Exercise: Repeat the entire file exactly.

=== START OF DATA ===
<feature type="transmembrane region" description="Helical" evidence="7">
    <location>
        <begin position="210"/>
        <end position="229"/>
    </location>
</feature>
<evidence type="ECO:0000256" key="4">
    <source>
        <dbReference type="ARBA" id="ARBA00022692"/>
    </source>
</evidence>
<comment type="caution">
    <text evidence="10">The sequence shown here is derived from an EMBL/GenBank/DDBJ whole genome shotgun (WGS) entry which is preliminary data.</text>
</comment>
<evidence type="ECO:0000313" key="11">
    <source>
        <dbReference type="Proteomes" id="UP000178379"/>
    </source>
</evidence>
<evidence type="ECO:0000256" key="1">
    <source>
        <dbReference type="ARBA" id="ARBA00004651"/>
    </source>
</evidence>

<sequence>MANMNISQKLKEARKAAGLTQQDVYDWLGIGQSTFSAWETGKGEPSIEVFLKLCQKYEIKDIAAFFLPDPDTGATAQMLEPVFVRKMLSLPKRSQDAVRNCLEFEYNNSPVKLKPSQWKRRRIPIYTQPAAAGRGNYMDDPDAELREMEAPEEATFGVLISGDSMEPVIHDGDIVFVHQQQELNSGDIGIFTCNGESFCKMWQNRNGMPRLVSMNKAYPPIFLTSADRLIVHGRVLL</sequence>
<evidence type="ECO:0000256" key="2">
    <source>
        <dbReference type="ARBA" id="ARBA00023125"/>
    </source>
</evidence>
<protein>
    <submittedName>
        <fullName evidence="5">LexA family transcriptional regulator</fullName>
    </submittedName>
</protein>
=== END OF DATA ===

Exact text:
<feature type="transmembrane region" description="Helical" evidence="7">
    <location>
        <begin position="210"/>
        <end position="229"/>
    </location>
</feature>
<evidence type="ECO:0000256" key="4">
    <source>
        <dbReference type="ARBA" id="ARBA00022692"/>
    </source>
</evidence>
<comment type="caution">
    <text evidence="10">The sequence shown here is derived from an EMBL/GenBank/DDBJ whole genome shotgun (WGS) entry which is preliminary data.</text>
</comment>
<evidence type="ECO:0000313" key="11">
    <source>
        <dbReference type="Proteomes" id="UP000178379"/>
    </source>
</evidence>
<evidence type="ECO:0000256" key="1">
    <source>
        <dbReference type="ARBA" id="ARBA00004651"/>
    </source>
</evidence>

<sequence>MANMNISQKLKEARKAAGLTQQDVYDWLGIGQSTFSAWETGKGEPSIEVFLKLCQKYEIKDIAAFFLPDPDTGATAQMLEPVFVRKMLSLPKRSQDAVRNCLEFEYNNSPVKLKPSQWKRRRIPIYTQPAAAGRGNYMDDPDAELREMEAPEEATFGVLISGDSMEPVIHDGDIVFVHQQQELNSGDIGIFTCNGESFCKMWQNRNGMPRLVSMNKAYPPIFLTSADRLIVHGRVLL</sequence>
<evidence type="ECO:0000256" key="2">
    <source>
        <dbReference type="ARBA" id="ARBA00023125"/>
    </source>
</evidence>
<protein>
    <submittedName>
        <fullName evidence="5">LexA family transcriptional regulator</fullName>
    </submittedName>
</protein>